We as runners never really sit still. Literally and figuratively. We’re always onto the next big goal, the next big challenge, the next big race or race distance or PB. Combine this with the end of the year and the prospect of creating a whole year of new goals, achieving new times and checking out new races and it’s safe to say that year end is a runner’s dream.
But what if you’re on the opposite side, and you feel like you just don’t seem to be achieving your running goals? You feel like you are falling short of the times you want and the race finishes you want and that instead of getting better, your performance is falling and failing you? It can be enough to make you not want to set any goals at all, or worse yet, make you lose motivation and not really want to run at all.
Well here’s the thing: maybe it’s not necessarily your performance, or your races, and rather the goals you are setting, how you are setting them and how you are measuring them. This year, set yourself up for success: learn how to choose and formulate measurable goals that will bring you the results you want for the year to come. Here’s what you need to know:
- Know where you are starting – Be reasonable with what you are expecting of yourself based on where you are when you start. For example, if you are just starting out running, a marathon in February may not be reasonable. But a fall marathon in September or October, would definitely be doable. Likewise, if you currently have a half marathon time of around 1:50, going for a sub 1:30 by March may be a bit hefty. Making unreasonable goals like this is simply setting you up for failure and disappointment, and may be a contributing factor to why in the past, you have felt like you have been unsuccessful at achieving your goals.
- Make them measurable – The best part about setting goals is achieving them, and feeling that sense of accomplishment when you know you have done it. So make sure you set a goal that you will know you have accomplished! Don’t just say “my goal is to run better;” define better. Is it to run a certain pace, run a certain race time, run a certain number of days? Maybe it is to complete a marathon, or complete a half marathon. Whatever it is, make it so that you know when you have completed it and you can check it off with certainty and pride!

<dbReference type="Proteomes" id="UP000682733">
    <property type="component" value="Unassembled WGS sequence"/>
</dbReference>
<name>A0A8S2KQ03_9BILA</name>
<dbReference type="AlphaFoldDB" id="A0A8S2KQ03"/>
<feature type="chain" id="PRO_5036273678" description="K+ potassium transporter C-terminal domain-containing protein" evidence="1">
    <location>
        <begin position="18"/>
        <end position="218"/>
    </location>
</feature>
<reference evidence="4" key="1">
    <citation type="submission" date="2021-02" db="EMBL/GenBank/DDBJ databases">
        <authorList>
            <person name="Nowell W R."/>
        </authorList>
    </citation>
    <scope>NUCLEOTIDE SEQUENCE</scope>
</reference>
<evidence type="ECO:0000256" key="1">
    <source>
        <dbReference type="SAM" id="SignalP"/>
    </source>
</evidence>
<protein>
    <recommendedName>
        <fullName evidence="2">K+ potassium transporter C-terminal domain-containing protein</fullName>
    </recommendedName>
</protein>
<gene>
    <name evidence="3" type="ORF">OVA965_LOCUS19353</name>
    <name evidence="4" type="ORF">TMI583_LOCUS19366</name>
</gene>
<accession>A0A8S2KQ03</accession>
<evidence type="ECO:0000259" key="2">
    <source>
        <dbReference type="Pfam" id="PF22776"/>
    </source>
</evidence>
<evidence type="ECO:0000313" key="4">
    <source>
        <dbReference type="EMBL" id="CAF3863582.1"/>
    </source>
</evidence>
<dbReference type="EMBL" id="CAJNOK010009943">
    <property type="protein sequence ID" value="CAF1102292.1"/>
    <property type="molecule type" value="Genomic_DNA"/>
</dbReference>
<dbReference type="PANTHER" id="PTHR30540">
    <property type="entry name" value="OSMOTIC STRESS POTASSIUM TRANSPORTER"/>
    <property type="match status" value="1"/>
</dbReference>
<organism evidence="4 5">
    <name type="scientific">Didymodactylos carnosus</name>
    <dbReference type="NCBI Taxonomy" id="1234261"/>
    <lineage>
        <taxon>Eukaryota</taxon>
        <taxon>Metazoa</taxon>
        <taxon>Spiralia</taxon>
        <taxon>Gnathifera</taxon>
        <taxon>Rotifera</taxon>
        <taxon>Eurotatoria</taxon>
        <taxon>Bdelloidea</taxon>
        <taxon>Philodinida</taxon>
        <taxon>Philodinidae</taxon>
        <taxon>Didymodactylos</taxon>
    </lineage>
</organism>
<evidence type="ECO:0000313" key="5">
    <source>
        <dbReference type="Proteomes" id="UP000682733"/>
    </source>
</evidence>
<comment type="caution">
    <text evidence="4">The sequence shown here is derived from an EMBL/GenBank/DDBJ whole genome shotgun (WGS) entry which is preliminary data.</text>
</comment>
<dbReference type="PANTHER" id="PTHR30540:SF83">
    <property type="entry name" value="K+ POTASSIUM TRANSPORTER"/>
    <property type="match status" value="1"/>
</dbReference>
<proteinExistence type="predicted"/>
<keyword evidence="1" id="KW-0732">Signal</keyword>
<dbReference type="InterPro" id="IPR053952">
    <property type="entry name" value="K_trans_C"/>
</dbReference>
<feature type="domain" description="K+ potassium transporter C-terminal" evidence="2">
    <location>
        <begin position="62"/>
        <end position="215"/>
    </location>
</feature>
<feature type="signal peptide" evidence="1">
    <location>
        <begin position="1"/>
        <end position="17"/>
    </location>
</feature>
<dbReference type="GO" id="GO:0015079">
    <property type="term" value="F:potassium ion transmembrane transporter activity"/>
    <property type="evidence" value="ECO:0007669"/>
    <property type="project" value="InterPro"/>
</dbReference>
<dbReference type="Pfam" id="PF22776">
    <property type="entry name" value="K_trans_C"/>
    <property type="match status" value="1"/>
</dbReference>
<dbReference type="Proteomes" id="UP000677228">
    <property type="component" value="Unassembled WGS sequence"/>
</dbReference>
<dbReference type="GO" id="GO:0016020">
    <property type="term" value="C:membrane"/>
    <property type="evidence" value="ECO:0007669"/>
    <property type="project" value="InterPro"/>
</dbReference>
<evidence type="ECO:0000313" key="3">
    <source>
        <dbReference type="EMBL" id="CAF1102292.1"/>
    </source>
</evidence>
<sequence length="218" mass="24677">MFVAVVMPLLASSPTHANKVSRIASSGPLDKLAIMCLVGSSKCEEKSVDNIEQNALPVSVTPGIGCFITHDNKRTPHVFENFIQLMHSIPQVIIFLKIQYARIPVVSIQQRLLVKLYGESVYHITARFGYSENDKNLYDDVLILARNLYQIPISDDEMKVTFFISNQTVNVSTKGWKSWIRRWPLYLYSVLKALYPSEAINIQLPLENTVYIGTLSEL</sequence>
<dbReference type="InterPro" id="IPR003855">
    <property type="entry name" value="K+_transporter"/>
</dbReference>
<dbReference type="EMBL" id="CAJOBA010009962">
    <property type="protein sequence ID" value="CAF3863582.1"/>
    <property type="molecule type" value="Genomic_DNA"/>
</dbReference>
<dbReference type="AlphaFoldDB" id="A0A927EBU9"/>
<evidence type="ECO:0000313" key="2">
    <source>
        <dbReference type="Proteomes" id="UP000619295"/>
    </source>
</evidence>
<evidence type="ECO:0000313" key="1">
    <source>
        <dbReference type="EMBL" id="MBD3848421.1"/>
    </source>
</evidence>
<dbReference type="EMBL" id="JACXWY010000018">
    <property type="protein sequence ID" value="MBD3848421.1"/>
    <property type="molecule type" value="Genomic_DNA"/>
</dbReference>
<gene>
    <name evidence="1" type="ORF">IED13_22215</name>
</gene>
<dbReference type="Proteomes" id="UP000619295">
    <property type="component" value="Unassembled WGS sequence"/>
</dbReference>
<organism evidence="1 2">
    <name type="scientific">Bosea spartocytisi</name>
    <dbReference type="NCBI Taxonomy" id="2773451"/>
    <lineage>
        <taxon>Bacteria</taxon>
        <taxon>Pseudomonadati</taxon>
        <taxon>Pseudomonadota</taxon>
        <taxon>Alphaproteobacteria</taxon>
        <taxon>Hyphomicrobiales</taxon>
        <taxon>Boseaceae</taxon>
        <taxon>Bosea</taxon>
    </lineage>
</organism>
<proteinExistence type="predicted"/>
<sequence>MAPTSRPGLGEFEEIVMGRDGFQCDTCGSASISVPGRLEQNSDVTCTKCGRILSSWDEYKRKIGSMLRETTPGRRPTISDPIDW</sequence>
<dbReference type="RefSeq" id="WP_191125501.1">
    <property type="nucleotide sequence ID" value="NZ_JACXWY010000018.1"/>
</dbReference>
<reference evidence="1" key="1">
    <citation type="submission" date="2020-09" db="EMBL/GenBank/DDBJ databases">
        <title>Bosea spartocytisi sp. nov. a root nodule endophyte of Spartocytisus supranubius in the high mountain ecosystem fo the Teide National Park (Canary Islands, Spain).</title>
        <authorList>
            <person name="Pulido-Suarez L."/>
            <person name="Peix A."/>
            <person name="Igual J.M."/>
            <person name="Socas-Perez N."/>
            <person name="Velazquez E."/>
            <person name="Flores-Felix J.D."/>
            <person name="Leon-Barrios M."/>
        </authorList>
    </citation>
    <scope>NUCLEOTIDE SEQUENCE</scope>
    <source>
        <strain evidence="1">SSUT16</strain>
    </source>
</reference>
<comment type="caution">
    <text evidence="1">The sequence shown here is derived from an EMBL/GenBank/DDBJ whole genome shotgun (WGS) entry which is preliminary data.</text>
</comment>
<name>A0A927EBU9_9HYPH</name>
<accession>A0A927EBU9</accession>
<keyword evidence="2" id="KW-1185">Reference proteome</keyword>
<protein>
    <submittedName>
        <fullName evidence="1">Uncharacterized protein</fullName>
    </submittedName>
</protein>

- Set a reasonable timeline – We’re all impatient: I’m impatient and want to be in triathlon shape by the date of a race in February, and one of my client’s is impatient and wants to be running 5km only after starting out running a couple of weeks ago. But given that I just started road riding last month, and have done hardly any swimming, a triathlon in February is unreasonable (although I have the running part down pat!). Don’t let your impatience get in the way of your goals and your success: think about how long is reasonable for you to get to where you want to be and stick to that timeline. Making it shorter than that will simply make it harder for you to get there.
- Write them down in first person – One of the most important things you can do to help you with achieving your goals is to write them down and put them in a place where you see them regularly. It keeps them top of mind, and when others see them written down, they ask you about them and it makes you feel like you are accountable to more than yourself. More than that though, write them down in first person. For example, instead of writing “set a new half marathon PR,” write “I run a half marathon PR in March 2017.” As you repeat this goal to yourself over the next few months, the visualization of you doing this on this date, will be a key player in your success.
Not sure where to start, how to choose a measurable goal is, or what your timeline should be? Book in for a coaching session and set your running goals for 2017 so you can be on your way to success!